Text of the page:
Five years ago, a 10-day challenge led to my eventual decision to go vegetarian (and to start this blog).
A few years later a 30-day vegan challenge, which I completed successfully, actually taught me that I wasn’t ready to go vegan yet. But when I was ready six months later, that month-long experiment was probably to thank.
Why should we do uncomfortable challenges like these, with food or anything else? For me, the answer is clear: you might just discover something you love, when you learn that actually doing the thing is easier than worrying about how tough it surely must be.
But even if your experiment doesn’t lead you to change your life, a challenge around something so near-and-dear as food will almost certainly teach you something about yourself.
And so …
My Latest Challenge
For several years I’ve long been intrigued by the “don’t eat extracted oils” philosophy. Because if I’m honest, oil isn’t a whole food, and I’m fond of saying that I eat whole foods.
I also knew that I ate a lot of salt, woke up every day with an urge for a small, strong cup of coffee, and enjoyed a single (usually strong) beer almost every night.
I was comfortable with all of these things, citing moderation, lots of exercise, and no tendencies toward serious addiction (when it comes to ingestibles, at least).
And yet, I must not have been 100 percent comfortable with these choices … because I’ve always been fascinated to hear about people who enjoy these things, like me, but deliberately choose never to indulge in them.
So, almost two years removed from any restrictive diet challenge, I decided it was time for a new one.
Enter Joel Fuhrman, M.D.
I first came across Joel Fuhrman when I found his book Disease-Proof Your Child, which somehow led me and my wife to Super Immunity — currently the nutrition book that I recommend to anyone who will listen.
Only in this backdoor manner did I find out about Eat to Live, his #1 New York Times bestseller. When on my book tour several people told me they had followed the the Eat to Live plan and lost 20, 30, or even 60 (a woman last week in Raleigh!) pounds as a result, I was deeply curious, even though I had zero interest in losing weight.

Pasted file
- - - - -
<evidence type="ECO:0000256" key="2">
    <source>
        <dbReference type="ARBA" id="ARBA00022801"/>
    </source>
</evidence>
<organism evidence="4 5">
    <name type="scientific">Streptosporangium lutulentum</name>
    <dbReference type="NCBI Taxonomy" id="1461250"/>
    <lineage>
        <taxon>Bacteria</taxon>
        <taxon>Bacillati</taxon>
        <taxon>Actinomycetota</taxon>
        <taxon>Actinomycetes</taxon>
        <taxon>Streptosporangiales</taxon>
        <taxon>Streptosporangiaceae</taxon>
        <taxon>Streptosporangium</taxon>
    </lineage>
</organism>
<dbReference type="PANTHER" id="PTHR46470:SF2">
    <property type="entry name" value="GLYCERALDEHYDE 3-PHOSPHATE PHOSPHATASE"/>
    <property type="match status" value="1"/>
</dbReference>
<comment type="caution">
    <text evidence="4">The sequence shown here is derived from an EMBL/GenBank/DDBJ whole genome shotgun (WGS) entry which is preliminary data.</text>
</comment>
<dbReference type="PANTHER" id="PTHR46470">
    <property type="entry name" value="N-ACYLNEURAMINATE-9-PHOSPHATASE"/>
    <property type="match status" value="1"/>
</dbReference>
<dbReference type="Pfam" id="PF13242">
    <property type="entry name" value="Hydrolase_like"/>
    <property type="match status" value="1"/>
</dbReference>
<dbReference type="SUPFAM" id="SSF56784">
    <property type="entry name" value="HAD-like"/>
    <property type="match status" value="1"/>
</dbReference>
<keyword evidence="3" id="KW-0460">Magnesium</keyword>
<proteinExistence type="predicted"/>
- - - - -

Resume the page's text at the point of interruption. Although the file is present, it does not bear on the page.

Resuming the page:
Why? Because the point of Eat to Live isn’t weight loss. It’s health. And I found Dr. Fuhrman’s scientific approach in Super Immunity so appealing, so sensible, and so convincing that I didn’t want to just pick and choose a few elements to incorporate before slowly returning to my set point. I wanted an immersion, to understand what “eating to live” really feels like.
The ‘Eat to Live’ Plan
Fuhrman pulls no punches. With an internet full of incentives for people to tell us what we want to hear — that some hot new study shows that salt, alcohol, caffeine, chocolate, saturated fat, etc. are somehow good for us — Fuhrman recommends only what his years of intense research and medical practice have taught him.
And those recommendations, predictably, aren’t quite so much fun to eat (or tweet).
The diet he believes to be the healthiest possible for achieving your ideal weight and maximizing longevity and resistance to disease, and the one I’ve been eating for the last 10 days, includes:
- Less than 5 percent animal products*
- No added salt (not even the unprocessed kind)
- No added oil (not even unheated olive oil)
- No refined sugar of any kind, and no syrups, nectars, or juices
- Minimal alcohol
- Minimal caffeine
- Fewer grains (even whole), more raw vegetables, more beans, and more raw nuts than I’ve ever eaten for any length of time
*Fuhrman isn’t sure whether “no animal products” is healthier than “a tiny amount of animal products,” pointing out that the longest-lived populations have always eaten a small but non-zero amount of them (and it may be that B12 is the reason for this). Being vegan, I’m of course not eating any animal products.
The first and last bullet points are no problem. The last represents a shift, but not an unpleasant one.
The biggies, for me, are the salt and the oil. This is the first time I’ve cooked without oil for sauteing, and most definitely the first time I’ve abstained from all salt.
Fuhrman is slightly less rigid with alcohol and caffeine. He says that while consuming none at all is best, a small amount (one glass of wine a day, one cup of coffee per day) is probably alright. I’ve not yet chosen to limit the coffee beyond my usual 10 ounces in the morning, but for this challenge I decided to limit alcohol to two drinks per week total — a big change from one drink per day that has basically become an after-dinner ritual for me.
Finally, I’ve made a few small modifications to the plan because I’m worried about losing weight. I’m eating more than Dr. Fuhrman suggests for most people — I eat snacks between meals (fruit and raw nuts, mainly) and more fats (in the form of avocados and nuts) than the standard plan allows for.
The First 10 Days